‘Australia’s housing slump is intensifying’: More economists join the RBA rate cut club

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  • Financial markets believe there’s a 50% chance the RBA will cut interest rates by November this year. An increasing number of economists now share this view.
  • Capital Economics is the latest forecaster to predict the next move in the cash rate will be lower, predicting two 25 basis point rate cuts in the 18 months ahead.
  • The RBA has expressed concern in the past that further rate cuts will simply encourage households to take on additional debt to plow into the housing market, seemingly showing little faith in macroprudential lending restrictions to avoid such a scenario.
  • The RBA believes the next move in the cash rate is likely to be higher, pinning its hopes on strong economic growth to reduce unemployment and lift wage and inflationary pressures.

Like financial markets before them, the number of economists forecasting rate cuts from the Reserve Bank of Australia (RBA) is turning from a trickle into a steady stream.

Capital Economics is the latest group to joint the rate cut club, and the housing market downturn is to blame.

“We think that 2019 will be the year in which previous excesses in Australia’s housing market will catch up with the economy,” says Marcel Thieliant and Ben Udy, economists at the group.

“We believe that the deepening housing downturn will become a far bigger drag on Australia’s GDP growth than most anticipate. Rather than hiking interest rates as most anticipate, we think the Reserve Bank of Australia will have to respond by cutting interest rates later this year.”

Capital Economics sees not one but two 25 basis point rate cuts arriving over the next 18 months, the first in the second half of this year and the second in the first half of 2020.

Based on recent information, Thieliant and Udy believe Australia’s housing downturn is intensifying, increasing the likelihood of even steeper price falls and a sharper slowdown in the economy.

“Australia’s housing slump is intensifying,” they say.

“House prices fell by more than in any month in December since the current downturn started and our sales-to-listing ratio fell to a fresh record-low. That suggests that prices will keep falling at a similar pace in the first half of this year.”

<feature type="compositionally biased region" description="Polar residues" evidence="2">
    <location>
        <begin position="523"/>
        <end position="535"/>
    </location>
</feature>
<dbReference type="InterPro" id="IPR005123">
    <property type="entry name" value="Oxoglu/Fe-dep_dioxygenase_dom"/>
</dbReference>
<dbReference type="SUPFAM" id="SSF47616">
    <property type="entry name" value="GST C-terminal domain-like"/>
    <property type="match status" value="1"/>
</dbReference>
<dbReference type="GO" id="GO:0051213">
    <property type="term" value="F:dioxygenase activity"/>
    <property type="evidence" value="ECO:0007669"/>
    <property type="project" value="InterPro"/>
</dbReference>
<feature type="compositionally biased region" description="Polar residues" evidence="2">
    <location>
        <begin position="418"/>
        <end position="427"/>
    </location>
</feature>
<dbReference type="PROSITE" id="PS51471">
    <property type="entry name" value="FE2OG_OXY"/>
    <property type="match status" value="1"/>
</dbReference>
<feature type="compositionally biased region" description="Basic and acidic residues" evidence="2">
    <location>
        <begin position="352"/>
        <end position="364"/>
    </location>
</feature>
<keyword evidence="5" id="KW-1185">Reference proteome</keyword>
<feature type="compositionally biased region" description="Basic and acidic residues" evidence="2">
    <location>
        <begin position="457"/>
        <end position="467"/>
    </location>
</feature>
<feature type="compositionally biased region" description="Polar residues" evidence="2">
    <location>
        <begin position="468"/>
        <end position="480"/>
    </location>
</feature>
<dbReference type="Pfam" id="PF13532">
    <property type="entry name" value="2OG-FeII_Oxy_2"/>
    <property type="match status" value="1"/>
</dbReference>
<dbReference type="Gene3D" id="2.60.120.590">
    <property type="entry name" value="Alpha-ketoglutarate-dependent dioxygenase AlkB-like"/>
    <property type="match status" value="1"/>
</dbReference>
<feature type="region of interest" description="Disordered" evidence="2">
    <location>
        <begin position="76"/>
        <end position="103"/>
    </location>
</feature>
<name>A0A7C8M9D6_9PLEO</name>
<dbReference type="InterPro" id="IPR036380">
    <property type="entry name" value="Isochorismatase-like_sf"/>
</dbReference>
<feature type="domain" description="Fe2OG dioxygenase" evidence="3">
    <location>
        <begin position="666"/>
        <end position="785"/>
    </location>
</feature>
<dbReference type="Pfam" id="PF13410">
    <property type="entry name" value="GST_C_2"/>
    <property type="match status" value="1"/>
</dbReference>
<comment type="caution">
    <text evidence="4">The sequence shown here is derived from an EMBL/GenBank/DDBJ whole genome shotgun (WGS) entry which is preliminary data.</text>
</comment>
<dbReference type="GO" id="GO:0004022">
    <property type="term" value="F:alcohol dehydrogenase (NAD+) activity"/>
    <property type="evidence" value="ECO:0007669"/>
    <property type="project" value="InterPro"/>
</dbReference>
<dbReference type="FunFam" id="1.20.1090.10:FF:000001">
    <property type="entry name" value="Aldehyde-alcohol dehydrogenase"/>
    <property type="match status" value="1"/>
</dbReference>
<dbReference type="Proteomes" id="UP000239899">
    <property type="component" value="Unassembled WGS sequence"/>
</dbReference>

Capital Economics is now forecasting that capital city home prices will now fall 15% from their previous cyclical trough, making this downturn the longest and deepest on record.


Despite strength in external trade and government demand, the group says this will place additional downside pressure on the economy.

“Dwellings investment has held up so far because there’s a large pipeline of unfinished projects but the plunge in building approvals suggests it will start to weaken soon. And households may start to curb consumption in response to falling housing wealth,” Thieliant and Udy say.

“Net exports and public investment will remain supportive but slower consumption growth will probably contribute to slower growth in business investment.”

Despite the RBA expressing a reluctance to cut interest rates further, choosing instead to keep policy rates steady in the hope that firmer labour market conditions will eventually lead to faster GDP growth, faster wage growth and inflation returning to the midpoint of its 2-3% target, Thieliant and Udy say the bank will have to change its tune, mirroring what so many other central banks have done in the past.

“The experience from housing downturns in other advanced economies is that central banks nearly always end up cutting policy rates,” they say.

Financial markets currently price the odds of a 25 basis point rate cut by November this year at 50%, a view in stark contrast to what was seen in early December last year when the same probability was attached to a rate hike over this period.

By predicting a resumption of the RBA’s easing cycle that began in late 2011, Capital Economics joins the likes of Market Economics and AMP Capital in forecasting that the next move in the RBA cash rate will be lower.

Most economists still see the next move in the cash rate as being higher, albeit not until late this year at the earliest. For several years almost all have been forced to push back when they expect RBA policy tightening to begin.

Now with an increasing number starting to forecast cuts, a greater number of forecasters mat soon follow suit. One suspects that Australian CPI and employment data later in the month could be the trigger point for such a scenario to occur, especially if weak.

In the past, the RBA has expressed concern that reducing rates further would simply encourage households to take on additional debt to plow into the housing market. While that occurred the last time the RBA reduced the cash rate in 2016, the counterargument to the RBA’s concerns is that macroprudential lending restrictions have already cooled both supply and demand for housing credit, resulting in the correction in the housing market despite relative stability in mortgage rates.